A Moment of Science

My heart leaps up when I behold
A rainbow in the sky:
So was it when my life began;
So is it now I am a man;
So be it when I shall grow old,
Or let me die!
The Child is father of the Man;
I could wish my days to be
Bound each to each by natural piety.
–William Wordsworth (1802)

Jupiter’s Great Red Spot, as seen by Voyager 2.

Phil Plait (the Bad Astronomer) wrote a lovely piece for Slate, telling the story of how he knew he wanted to become a scientist. Nicole Gugliucci (the Noisy Astronomer) prompted him to call for everyone’s stories: their Moments of Science, where science first began to connect for them. Alas, I don’t have a nickname like they do (the Fuzzy Astronomer? the Bowler-Hatted Astronomer?), but I do have my own Moment of Science stories.

In fact, I have two stories: one from my childhood, the second from adulthood. As the Al Kooper Wordsworth poem above states, the child is father of the man—meaning of course that who we were shapes who we are. There is another meaning relevant to me: the day we stop learning, we might as well go to our graves. Share your own stories in the comments, over at Bad Astronomy, or on Twitter using the hashtag #MomentOfScience .

The Child’s Story

Voyager 1 image of Saturn, taken in 1980.

The first real awareness I remember of science came when I was young, and the Voyager probes were exploring the outer Solar System. My brother had the Voyager 1 photo of Saturn (taken in 1980) on his wall from National Geographic, and I recall my father explaining what it represented. The very idea of worlds other than Earth is strange to a young child, so I don’t think I fully understood what he was saying at the time.

However, when I looked at the Voyager 2 images of Jupiter and its moons, I began to understand: these are different worlds, each with its own characteristics. Io and Europa and Jupiter, the giant planet itself—these imprinted themselves on my mind. I can still remember looking at the photos, flipping through the same few pages of National Geographic over and over again. Voyager 2 wasn’t the first or last probe to visit Jupiter, of course, but it was a brilliantly designed mission—and it captured my imagination. At that point in my life, I realized it was possible to be a scientist, and that studying science could provide beauty, wonder, and excitement. Anyone who thinks science is a dead, soulless field should try recapturing the moment of joy, the realization of whole other worlds to discover.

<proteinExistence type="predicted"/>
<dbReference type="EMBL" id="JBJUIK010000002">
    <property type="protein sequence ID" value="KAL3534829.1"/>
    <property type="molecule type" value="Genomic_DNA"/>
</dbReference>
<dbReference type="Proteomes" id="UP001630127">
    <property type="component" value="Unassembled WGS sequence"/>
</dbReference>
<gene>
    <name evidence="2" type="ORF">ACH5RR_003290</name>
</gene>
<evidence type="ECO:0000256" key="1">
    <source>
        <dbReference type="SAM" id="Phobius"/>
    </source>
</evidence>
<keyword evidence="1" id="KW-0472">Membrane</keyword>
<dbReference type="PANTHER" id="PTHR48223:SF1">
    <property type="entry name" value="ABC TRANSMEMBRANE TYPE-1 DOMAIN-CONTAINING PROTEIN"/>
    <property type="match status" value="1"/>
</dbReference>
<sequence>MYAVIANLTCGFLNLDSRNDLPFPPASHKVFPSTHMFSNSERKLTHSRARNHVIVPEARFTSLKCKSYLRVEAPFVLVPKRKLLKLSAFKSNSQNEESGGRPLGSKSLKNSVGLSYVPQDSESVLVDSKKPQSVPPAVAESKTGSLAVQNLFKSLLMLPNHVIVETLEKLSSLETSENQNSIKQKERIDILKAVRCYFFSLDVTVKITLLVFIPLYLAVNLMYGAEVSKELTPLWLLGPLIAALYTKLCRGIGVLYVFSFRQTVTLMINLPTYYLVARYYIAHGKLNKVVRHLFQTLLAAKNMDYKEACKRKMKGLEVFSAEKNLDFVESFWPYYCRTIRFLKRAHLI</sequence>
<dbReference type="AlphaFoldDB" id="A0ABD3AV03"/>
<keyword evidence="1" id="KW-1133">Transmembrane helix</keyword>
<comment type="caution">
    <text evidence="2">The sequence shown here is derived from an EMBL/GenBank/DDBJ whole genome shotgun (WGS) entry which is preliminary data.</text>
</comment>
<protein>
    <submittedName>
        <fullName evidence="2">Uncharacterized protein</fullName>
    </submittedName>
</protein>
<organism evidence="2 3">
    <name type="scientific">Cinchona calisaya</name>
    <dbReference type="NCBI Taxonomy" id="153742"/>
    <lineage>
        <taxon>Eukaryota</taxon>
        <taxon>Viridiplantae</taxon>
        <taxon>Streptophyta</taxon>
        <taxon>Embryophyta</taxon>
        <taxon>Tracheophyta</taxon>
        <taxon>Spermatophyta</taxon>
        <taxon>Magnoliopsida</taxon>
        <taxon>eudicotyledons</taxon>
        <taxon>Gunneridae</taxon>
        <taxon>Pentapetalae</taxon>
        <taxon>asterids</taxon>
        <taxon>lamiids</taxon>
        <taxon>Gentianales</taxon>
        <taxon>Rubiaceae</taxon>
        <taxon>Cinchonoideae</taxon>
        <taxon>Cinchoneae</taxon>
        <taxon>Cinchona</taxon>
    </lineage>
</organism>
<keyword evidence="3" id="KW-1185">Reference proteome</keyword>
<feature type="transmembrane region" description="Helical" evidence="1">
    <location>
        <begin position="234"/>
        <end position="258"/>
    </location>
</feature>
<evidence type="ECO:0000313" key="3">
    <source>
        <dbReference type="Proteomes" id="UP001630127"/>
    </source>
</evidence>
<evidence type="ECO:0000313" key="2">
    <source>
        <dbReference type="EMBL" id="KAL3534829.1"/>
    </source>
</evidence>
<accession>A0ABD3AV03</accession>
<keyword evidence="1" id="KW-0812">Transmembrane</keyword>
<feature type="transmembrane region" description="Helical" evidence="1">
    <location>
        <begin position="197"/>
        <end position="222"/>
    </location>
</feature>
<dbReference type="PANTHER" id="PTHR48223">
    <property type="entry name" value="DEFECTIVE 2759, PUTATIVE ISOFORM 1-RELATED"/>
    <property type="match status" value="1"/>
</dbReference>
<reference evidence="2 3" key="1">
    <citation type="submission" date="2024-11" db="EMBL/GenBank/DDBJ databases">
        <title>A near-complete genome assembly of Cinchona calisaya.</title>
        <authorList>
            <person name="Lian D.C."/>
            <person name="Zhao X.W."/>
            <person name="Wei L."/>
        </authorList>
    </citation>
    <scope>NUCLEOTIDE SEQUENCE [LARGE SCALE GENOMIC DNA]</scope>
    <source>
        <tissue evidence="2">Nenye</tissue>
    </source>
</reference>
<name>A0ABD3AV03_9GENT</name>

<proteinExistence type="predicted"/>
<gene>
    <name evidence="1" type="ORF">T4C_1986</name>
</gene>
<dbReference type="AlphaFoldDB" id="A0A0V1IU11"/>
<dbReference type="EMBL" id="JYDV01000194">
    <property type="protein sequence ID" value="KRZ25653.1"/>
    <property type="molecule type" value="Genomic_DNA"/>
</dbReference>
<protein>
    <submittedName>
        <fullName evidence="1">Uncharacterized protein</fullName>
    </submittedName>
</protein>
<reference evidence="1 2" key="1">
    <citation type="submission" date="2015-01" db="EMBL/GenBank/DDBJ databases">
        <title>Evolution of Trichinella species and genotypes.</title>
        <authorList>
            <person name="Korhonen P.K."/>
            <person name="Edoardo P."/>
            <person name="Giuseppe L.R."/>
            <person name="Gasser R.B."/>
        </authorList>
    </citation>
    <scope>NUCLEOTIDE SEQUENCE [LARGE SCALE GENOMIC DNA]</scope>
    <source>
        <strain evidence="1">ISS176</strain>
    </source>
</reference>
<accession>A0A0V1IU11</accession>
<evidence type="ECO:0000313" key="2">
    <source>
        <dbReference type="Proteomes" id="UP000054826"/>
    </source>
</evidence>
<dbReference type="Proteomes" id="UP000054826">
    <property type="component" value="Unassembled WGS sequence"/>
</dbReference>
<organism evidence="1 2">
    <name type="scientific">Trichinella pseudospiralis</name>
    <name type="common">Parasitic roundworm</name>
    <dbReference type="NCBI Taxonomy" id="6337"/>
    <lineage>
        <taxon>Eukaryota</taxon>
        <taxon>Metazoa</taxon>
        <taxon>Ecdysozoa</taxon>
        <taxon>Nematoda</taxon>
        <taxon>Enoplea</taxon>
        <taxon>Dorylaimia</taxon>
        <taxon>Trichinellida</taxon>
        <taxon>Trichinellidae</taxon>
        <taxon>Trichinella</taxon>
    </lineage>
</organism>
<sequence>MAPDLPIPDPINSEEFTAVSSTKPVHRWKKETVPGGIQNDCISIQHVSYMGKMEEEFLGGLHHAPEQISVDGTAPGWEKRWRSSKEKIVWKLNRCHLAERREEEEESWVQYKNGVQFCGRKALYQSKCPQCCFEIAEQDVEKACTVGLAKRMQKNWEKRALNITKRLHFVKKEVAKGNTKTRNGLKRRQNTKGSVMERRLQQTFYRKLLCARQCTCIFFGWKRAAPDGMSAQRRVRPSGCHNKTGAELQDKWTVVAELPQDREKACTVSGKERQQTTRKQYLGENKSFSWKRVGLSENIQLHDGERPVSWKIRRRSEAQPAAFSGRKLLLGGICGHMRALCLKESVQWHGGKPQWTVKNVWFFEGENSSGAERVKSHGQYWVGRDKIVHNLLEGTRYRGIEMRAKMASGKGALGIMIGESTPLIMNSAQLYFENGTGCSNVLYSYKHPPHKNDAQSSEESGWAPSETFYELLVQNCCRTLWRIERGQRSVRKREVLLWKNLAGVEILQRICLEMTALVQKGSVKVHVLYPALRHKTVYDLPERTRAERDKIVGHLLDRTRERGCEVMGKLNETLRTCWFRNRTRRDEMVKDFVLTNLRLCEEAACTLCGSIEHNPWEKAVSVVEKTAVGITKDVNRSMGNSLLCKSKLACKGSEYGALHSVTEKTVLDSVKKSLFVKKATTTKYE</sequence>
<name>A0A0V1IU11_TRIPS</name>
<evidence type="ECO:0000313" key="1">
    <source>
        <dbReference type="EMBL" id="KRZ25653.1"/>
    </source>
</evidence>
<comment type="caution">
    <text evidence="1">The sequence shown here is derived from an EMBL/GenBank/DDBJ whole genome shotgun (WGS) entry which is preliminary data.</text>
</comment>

The Man’s Story

"Racetrack" of iron atoms deposited on a copper surface. The image was formed by measuring the electron's electric fields using a scanning tunneling electron microscope. [Credit: IBM]

“Racetrack” of iron atoms deposited on a copper surface. The image was formed by measuring the electron’s electric fields using a scanning tunneling electron microscope. [Credit: IBM]

Fast-forward nearly two decades (with the requisite montage sequence), when I was finishing college and looking for a graduate school in physics. I visited a number of possible places to do a Ph.D., and toured many labs. (Even though I wanted to do theory, and my research is all theoretical, they always include the labs on a tour, which is a very good idea.) One lab turned out to be a major center of research using scanning tunneling electron microscopes (STMs), which use electrons to map the distribution of electric charge on the surface of materials to extremely high resolution.

The professor who showed me the lab, Michael Crommie, was visibly excited about the work he was doing. He brought out a number of their recent micrographs, including a few similar to the one at right. As he explained, they were trying to capture the behavior of electrons on the surface of the material—and here he provided me with a second Moment of Science. He said, “Those ripples are electron waves.”

Of course I had seen electron micrographs before, and probably had even read about some of Crommie’s work. However, the conversation in that lab provided the swich from a vague “knowing” to a full understanding and awareness of the implications. When you learn quantum mechanics, you know electrons are wavelike as well as particle-like, but you’re always taught that the wave character is hidden. Normal detectors show particles, not waves—but in the STM image, the wave character stands out. We aren’t seeing individual electrons, but their collective behavior; in a material, the interactions merge the distinct particles into a fluid with its own properties, and that’s what we see here. Yes, that’s what we are seeing: something that no light will ever show us, our eyes cannot see, but is nevertheless real and exists—and can be studied. This is the stuff we’re made of.

This story stands out in my memory, but it’s one of many moments of science. I hope it won’t be the last. The child is father of the man. So be it when I shall grow old, or let me die.

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